4 Do’s and Don’ts of Cross-Training

Try these exercises to help you reach your goal on race day.

Cross-training is an excellent way to supplement your running, building strength and flexibility in muscles you do not normally use. There is a plethora of information out there on cross training but in an effort to simplify it, here are four rules of cross-training that will help you reach your desired goals as a runner.

Choose the right workout. It is important that you take the time to identify what your end goal is and what you want to get out of your cross-training.

If you are looking for core stabilization and strength, opt for some Pilates work. Look for online videos or hit up a class at the local gym.

If you need something restorative, opt for yoga. Yoga not only restores your body but it also improves your breathing, mobility and core strength all at once!

Looking for a longer workout with a little more impact? Hit up the gym and do some reps with barbells, kettlebells and dumbbells. These exercises are all essential to adequate strength training for runners.

Add regular strength training to your routine. Whole body strength training should be implemented 1-3 times each week. This will take your running to the next level.

Deadlifts are a great option when strength training as they train muscles that you do not regularly use when running, working your hamstrings, glutes and core. They also help to improve your posture, which betters your running form!

Another great strength training exercise is the overhead press. This exercise improves shoulder strength and mobility, which can contribute to a better arm swing when running.

Don’t replace running with cross training. Cross training helps you to mimic a run workout without adding as much of a pound to our joints. Some runners inadvertently replace runs with cross training because of this.  Remember that cross-training workouts will not help you to reach all of your goals by race day. Running should still be the focus!

If you want to change things up, you can hop on a rower or bike or even jump in the pool to get a similar workout impact as you would on the pavement. Interval workouts transition easily for runners.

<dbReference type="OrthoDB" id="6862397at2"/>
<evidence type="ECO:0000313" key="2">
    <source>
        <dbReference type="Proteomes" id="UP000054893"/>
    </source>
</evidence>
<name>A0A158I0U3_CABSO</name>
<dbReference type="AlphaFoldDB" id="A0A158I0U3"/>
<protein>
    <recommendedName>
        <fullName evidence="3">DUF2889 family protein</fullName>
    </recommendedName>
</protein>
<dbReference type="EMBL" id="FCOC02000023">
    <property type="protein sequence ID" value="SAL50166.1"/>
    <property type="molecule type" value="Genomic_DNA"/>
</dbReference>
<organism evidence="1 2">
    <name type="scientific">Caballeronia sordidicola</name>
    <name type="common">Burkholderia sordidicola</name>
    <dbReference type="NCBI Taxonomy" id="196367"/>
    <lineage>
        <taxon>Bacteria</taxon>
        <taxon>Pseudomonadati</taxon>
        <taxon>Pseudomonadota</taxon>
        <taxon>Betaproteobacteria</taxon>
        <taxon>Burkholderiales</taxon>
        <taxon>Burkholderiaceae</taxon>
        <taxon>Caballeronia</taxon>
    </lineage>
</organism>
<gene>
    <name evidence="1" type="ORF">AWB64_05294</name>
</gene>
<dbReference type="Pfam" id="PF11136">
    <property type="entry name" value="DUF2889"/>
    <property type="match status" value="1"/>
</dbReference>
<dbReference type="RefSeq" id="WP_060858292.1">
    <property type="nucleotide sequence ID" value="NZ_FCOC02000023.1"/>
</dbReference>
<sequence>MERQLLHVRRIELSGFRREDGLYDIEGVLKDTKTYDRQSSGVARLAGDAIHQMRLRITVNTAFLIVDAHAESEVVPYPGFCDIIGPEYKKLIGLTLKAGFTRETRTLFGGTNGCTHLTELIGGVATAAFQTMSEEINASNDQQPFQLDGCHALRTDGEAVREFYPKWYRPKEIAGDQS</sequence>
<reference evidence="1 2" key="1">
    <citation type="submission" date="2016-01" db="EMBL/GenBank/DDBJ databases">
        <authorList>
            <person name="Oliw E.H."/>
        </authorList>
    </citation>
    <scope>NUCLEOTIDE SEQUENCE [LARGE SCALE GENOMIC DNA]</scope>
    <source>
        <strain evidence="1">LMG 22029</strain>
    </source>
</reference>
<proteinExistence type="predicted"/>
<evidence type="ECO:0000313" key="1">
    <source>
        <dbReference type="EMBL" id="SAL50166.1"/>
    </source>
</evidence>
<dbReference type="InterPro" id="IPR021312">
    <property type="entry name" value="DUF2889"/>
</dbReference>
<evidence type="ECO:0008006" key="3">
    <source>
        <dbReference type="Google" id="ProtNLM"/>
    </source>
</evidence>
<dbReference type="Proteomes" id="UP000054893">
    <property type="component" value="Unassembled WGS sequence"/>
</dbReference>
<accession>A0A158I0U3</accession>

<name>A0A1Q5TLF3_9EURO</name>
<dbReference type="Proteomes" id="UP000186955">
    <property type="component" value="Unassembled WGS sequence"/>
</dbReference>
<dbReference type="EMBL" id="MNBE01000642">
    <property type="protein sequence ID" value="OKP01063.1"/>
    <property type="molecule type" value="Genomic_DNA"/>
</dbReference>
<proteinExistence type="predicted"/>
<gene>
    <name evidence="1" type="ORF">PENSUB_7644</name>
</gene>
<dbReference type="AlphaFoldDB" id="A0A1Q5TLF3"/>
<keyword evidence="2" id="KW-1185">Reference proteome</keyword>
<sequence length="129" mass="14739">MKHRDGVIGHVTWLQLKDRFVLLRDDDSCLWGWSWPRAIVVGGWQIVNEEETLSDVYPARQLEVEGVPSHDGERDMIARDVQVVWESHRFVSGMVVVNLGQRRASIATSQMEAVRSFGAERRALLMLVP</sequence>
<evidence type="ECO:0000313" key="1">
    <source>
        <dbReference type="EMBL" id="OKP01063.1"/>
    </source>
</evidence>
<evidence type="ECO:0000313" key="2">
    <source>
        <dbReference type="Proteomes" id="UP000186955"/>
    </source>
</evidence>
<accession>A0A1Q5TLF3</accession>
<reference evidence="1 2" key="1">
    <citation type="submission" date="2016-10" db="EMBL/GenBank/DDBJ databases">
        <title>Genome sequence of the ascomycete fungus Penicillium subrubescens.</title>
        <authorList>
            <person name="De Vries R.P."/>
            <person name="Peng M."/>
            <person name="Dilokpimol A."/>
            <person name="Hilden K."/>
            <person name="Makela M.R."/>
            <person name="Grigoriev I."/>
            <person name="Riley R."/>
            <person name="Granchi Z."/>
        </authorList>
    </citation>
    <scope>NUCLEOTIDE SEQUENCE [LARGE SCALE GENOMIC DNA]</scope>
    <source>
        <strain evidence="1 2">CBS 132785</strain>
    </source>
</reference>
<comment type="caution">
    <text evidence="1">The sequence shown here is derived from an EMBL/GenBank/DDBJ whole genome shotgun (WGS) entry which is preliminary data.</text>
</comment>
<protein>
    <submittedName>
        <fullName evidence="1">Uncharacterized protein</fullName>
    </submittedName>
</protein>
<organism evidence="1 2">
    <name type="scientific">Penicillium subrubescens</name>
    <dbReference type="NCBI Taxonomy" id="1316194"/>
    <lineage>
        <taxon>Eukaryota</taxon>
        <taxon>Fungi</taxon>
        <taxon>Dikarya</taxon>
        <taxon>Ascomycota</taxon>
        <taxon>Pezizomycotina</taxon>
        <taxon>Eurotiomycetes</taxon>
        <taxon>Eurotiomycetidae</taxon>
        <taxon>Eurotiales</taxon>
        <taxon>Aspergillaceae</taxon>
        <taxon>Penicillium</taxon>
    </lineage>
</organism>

Include HIIT if when you are in the off-season. After race day, you can train however you want. During the off-season, you can train like any athlete. Although it is advised that runners avoid HIIT when leading up to race day, you can dive in head first after the big day.

Circuit-style fitness and bootcamp classes are excellent options for a workout that is already laid out for you. Otherwise, you can create your own workout that will get your ticker pumping.

Transitioning from Road to Trail

Apprehensive about switching from the pavement to the dirt? Press on with confidence with these tips!

There are benefits to running on both the road and the trail. If you have yet to try trail running or are somewhat nervous about setting foot on the trail, these tips will help prepare you so you can benefit from trail running too!

How is Trail Running Different from Road Running?

If you run on pavement, chances are you have a couple routes you frequent when getting a workout in. You also may have grown bored of looking at the same things or feeling the same at the end of a run. Most pavement is on flatter terrain, which keeps your fitness level at a certain point without challenging you much.

Trail running is tougher, as there are more uphill and downhill treks. You may have to be a little more agile too, navigating around tree stumps, streams, rocks or perhaps even some wildlife. Trails can change from day to day with new challenges and obstacles which can enhance your workout. At the end of a workout, you may feel different depending on your path for the day. You could feel strong, prepared, defeated or weak.

Weather conditions and views change during trail runs. Challenges keep you awake. Trail running can keep your training fresh while expanding your options and giving you some beautiful ever-changing scenery along the way.

Enough with the convincing of why you should try trail running – here’s how.

Release your expectations. It is a good thing to be eager to begin a new workout but be careful to not bite off more than you can chew. To avoid burnout or injury, start out with an open mind and no expectations.

Begin with a mileage you are familiar with. Maybe even drop down a mile or two from your normal distance because the trail can be a bit more challenging. Your run volume is going to take more effort and time to take on.

Expect increased muscle soreness as well due to increased technical stepping and elevation changes.

Also, forget your paces. Your moderate effort pace will undoubtedly change when you set foot on the trail due to the aforementioned hills and obstacles. Simply allow your general level of effort to guide you as you propel forward.

Run at a pace that is comfortable. Keep in mind that your pace may change to match the portion of the trail that you are on. Over time, you will gain a better understanding of your pace on trails and how and when to push your speed.

Enjoy the run. Although the switch can be tough, it is so rewarding. The challenge of trail running will equip you to be a stronger runner. And while being challenged, enjoy the beauty of nature away from all of the regular distractions of life. No stop signs or lights, no cars, no polluted air, and minimal people. A trail is a place where you can focus on yourself and your goals, surrounded by beauty and with minimal distraction.

Learn More And Get Involved in the Running Community!

6 Online Resources Runners Everywhere Should Utilize

They say that knowledge is power — so here are six online resources that offer information on everything from injury prevention to marathon optimization to news and current events in the running community.